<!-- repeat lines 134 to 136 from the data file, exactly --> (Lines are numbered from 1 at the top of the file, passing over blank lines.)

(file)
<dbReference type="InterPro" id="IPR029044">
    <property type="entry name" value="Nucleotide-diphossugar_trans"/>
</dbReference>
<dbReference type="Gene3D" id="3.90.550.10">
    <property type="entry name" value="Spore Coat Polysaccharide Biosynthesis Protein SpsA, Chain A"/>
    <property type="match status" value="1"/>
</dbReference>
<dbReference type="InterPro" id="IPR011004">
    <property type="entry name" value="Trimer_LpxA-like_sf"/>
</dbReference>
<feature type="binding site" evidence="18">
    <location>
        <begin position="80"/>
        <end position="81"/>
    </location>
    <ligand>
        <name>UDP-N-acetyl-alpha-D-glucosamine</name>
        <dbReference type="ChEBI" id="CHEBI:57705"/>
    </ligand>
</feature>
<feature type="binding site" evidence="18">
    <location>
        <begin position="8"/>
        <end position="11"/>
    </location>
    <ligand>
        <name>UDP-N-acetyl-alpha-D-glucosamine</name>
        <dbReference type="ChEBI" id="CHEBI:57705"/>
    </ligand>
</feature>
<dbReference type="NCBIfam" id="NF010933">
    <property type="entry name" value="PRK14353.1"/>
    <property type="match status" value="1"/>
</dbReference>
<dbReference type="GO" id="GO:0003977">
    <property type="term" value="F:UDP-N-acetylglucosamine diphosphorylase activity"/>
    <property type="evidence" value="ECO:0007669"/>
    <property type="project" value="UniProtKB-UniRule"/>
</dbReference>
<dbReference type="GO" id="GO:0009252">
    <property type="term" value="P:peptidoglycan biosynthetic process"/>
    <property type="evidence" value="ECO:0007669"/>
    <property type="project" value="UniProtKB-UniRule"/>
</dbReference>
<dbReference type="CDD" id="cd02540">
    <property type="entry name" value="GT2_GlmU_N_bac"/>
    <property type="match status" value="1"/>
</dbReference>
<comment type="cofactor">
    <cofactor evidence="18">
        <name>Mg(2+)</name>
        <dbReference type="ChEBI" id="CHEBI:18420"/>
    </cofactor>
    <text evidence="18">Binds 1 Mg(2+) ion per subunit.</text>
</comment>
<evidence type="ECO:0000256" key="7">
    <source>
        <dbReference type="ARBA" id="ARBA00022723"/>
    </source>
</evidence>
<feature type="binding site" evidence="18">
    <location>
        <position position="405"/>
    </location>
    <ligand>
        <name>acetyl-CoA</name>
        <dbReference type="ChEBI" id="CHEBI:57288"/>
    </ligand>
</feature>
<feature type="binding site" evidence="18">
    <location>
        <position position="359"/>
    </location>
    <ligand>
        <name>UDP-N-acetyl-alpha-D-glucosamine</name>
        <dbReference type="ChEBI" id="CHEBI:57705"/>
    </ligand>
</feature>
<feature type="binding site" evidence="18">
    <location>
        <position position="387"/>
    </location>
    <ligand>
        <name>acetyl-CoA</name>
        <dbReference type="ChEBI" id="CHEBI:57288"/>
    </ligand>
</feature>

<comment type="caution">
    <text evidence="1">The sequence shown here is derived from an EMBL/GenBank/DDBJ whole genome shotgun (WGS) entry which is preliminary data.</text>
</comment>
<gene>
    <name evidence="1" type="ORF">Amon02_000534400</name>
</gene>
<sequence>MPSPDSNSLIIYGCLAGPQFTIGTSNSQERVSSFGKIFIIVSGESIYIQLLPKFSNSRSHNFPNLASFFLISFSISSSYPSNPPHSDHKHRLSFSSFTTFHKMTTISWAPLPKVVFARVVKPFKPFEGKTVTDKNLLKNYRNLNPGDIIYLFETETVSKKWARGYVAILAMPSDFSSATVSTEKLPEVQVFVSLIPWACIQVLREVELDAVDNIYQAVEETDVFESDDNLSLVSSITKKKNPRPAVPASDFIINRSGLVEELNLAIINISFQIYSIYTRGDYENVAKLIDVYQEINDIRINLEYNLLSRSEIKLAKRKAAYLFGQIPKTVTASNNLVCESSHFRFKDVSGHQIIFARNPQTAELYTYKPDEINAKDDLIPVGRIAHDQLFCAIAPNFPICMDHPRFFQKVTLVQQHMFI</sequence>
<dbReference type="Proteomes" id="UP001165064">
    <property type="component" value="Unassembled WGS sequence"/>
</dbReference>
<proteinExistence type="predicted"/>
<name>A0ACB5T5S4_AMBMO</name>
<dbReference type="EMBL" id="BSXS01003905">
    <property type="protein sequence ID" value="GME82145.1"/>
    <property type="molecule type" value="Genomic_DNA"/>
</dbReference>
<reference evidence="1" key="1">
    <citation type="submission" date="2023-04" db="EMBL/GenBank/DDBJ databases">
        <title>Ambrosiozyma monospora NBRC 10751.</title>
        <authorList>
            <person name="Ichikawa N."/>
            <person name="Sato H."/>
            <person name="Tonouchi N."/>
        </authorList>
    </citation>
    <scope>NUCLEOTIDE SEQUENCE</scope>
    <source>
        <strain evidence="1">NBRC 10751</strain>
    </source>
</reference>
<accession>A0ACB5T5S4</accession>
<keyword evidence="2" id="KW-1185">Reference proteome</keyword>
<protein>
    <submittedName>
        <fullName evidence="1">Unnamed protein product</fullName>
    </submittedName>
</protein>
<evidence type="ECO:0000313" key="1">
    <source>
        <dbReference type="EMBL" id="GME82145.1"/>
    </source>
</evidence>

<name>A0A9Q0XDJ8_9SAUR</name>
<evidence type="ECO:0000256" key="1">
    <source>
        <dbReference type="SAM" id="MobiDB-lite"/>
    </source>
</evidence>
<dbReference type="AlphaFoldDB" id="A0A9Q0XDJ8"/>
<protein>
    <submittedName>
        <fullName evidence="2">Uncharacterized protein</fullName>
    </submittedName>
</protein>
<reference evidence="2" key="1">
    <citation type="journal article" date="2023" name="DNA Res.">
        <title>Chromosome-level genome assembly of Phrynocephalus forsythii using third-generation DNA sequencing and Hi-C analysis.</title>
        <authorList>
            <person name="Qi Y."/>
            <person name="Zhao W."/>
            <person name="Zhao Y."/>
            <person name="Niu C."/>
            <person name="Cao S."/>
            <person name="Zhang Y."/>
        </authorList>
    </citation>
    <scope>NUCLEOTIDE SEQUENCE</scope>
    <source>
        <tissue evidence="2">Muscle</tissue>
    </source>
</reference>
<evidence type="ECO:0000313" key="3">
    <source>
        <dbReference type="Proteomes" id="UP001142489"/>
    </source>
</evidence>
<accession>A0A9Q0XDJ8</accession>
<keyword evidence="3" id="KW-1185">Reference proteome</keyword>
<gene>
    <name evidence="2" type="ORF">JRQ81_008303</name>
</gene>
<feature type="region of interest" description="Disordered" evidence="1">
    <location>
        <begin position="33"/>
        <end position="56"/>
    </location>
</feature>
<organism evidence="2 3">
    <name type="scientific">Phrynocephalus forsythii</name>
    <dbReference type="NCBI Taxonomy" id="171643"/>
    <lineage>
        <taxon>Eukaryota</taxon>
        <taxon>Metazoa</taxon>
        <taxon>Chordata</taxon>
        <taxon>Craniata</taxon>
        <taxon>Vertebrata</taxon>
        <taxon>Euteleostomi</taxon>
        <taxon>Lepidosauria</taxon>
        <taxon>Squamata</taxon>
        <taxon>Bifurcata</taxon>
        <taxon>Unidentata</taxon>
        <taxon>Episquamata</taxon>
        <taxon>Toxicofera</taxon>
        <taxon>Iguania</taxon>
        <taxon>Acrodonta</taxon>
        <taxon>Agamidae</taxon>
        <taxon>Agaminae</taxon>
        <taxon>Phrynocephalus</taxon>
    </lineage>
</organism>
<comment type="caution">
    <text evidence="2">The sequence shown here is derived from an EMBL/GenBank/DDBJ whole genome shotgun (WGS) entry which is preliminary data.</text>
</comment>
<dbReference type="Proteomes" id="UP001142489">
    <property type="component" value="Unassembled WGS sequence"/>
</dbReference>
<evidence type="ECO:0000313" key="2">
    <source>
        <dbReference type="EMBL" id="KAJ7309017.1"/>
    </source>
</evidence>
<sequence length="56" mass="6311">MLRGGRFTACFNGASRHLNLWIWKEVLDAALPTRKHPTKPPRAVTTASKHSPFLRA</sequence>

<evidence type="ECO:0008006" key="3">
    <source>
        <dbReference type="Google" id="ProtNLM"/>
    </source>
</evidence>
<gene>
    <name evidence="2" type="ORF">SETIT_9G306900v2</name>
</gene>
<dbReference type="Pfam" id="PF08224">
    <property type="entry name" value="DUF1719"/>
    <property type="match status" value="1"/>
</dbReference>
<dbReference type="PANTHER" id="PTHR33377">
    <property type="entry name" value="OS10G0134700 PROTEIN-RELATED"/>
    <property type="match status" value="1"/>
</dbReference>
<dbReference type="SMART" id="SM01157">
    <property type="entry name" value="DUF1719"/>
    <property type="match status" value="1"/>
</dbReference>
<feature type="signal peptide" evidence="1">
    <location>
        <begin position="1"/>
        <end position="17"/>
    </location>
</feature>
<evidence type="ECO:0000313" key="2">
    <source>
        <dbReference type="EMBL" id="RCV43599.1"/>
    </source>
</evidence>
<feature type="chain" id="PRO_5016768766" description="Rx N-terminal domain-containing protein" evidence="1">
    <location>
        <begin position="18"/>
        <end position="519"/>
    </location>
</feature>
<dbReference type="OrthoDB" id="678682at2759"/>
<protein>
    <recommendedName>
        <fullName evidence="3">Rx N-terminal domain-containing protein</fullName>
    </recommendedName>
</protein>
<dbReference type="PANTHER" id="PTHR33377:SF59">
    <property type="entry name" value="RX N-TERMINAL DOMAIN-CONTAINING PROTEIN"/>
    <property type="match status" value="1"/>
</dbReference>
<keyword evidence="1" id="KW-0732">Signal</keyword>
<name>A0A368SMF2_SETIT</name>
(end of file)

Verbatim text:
    </source>
</evidence>
<dbReference type="AlphaFoldDB" id="A0A9Q0XDJ8"/>